by Donna Rhodenizer

Orcas - by Donna Rhodenizer

Orcas are fascinating members of the whale family. It is a spectacular sight to see an Orca breach out of the water and splash back down in a “ginormous” bellyflop.  In this simple two-verse song, young singers will have the opportunity to use their expressive singing and present some facts about these amazing ocean dwellers.


Audio Tracks

     - Melody guide + accompaniment

     - Accompaniment only

Print Pages

     - Vocal score

     - Full score

     - Printed lyrics

For the Teacher

     - Teaching Strategies

     - Blog post pdf


“Orcas” is composed to support young singers with developing voices.

  • Two short verses
  • The opening phrase is the same for both verses. This creates a longer song without overburdening the young students with too many lyrics.
  • Short re-intro between verses for a chance to catch one’s breath, but not so long that it leaves room for fidgeting!
  • Narrow vocal range of a fifth, from D4-A4

Teaching Strategies

   Expressive Singing

  • Encourage singers to read the lyrics out loud before learning the melody. Discuss the orca facts presented in the lyrics.
  • Find words the singer will want to emphasize to create an expressive performance. How will the singer emphasize “belly flop” and “kaboom” to create an expressive performance?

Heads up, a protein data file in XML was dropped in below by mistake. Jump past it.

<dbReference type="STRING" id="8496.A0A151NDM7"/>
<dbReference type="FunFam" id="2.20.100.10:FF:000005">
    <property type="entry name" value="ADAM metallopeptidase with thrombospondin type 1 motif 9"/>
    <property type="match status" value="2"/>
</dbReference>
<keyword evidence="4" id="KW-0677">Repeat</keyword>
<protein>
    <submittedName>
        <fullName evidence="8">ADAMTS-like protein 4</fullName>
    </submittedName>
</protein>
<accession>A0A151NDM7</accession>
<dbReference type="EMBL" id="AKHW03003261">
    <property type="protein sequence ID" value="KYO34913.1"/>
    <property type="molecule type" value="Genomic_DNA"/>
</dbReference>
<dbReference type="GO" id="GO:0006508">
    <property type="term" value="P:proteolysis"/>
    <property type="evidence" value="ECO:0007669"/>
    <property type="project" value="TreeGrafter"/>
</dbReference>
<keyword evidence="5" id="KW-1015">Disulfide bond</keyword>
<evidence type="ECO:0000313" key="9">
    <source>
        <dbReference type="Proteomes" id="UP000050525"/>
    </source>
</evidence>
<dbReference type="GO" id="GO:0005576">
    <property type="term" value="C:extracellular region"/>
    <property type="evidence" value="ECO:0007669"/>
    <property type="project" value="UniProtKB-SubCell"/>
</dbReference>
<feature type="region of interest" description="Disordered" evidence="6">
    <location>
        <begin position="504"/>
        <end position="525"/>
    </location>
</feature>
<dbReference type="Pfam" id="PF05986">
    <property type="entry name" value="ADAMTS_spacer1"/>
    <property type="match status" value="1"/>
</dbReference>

• Explore singing with contrasting dynamics.
  • Focus on a beautiful vowel sound when singing the word “blue” for three beats.
  • Give the singer the option to sing expressively or speak the final lyric, “Wouldn’t you?

   Rhythmic Elements

  • Clap the rhythm pattern of the song.
  • Create a body percussion performance of “Orcas” by adding a specific motion for each rhythmic element of the song (e.g. clapping, patsching, sliding, and splashing motions)

   Melodic Phrases

  • Find the phrases that are an ascending line from do to so. Find the phrases that are a descending melodic line from so down to do. Can you see the alternating pattern of these two phrases?
  • As you sing, move your hand to show the ascending or descending melodic line at the end of the phrases. (bars 5-6 and bars 9-10 and again at bars 16-17 and bars 19-20).
  • Sing and sign the solfege for each ascending and descending line you discovered.

Did You Know...

Orcas are also known as “killer whales”.

Orcas are friendly to humans and do not attack unless they feel threatened. They got their “killer whale” name from the fact that they hunt other larger whales, and even great white sharks.

Orcas can live from 50-80 years.

Orca offspring stay with their mothers for their entire lives.

Orcas live in family groups called pods.

Have fun researching more facts about orcas!

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